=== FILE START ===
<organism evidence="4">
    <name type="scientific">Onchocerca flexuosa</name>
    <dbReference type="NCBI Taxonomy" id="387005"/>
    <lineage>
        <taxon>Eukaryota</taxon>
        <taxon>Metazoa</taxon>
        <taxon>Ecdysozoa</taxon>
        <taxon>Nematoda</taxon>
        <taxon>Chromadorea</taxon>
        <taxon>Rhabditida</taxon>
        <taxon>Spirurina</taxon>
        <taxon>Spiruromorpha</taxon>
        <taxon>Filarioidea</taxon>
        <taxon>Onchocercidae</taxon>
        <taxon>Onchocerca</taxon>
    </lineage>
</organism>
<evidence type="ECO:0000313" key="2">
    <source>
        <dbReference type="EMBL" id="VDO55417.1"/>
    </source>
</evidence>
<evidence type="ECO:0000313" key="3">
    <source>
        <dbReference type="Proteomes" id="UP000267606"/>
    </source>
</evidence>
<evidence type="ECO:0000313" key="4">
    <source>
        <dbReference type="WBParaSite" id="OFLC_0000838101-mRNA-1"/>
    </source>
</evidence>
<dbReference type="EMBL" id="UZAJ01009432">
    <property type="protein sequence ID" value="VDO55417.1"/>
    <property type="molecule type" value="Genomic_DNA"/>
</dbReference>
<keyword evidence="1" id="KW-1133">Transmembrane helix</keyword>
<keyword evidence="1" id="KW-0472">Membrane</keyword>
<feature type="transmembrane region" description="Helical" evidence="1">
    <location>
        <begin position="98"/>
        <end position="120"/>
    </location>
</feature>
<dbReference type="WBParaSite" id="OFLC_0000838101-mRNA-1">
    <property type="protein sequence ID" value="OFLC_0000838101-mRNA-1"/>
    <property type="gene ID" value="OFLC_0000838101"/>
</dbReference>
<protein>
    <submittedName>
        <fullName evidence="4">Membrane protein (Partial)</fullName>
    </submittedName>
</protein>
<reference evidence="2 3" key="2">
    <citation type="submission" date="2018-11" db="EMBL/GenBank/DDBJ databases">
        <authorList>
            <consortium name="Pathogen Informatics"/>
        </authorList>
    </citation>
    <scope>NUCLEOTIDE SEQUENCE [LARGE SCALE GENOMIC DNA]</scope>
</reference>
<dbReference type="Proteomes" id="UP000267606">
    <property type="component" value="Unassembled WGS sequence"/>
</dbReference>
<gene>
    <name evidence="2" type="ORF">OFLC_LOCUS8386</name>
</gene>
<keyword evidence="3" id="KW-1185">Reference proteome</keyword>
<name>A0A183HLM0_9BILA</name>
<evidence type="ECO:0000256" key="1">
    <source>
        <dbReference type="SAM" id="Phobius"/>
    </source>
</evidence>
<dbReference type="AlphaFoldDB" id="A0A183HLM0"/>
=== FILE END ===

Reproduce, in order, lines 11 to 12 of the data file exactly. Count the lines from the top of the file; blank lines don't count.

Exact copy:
        <taxon>Spirurina</taxon>
        <taxon>Spiruromorpha</taxon>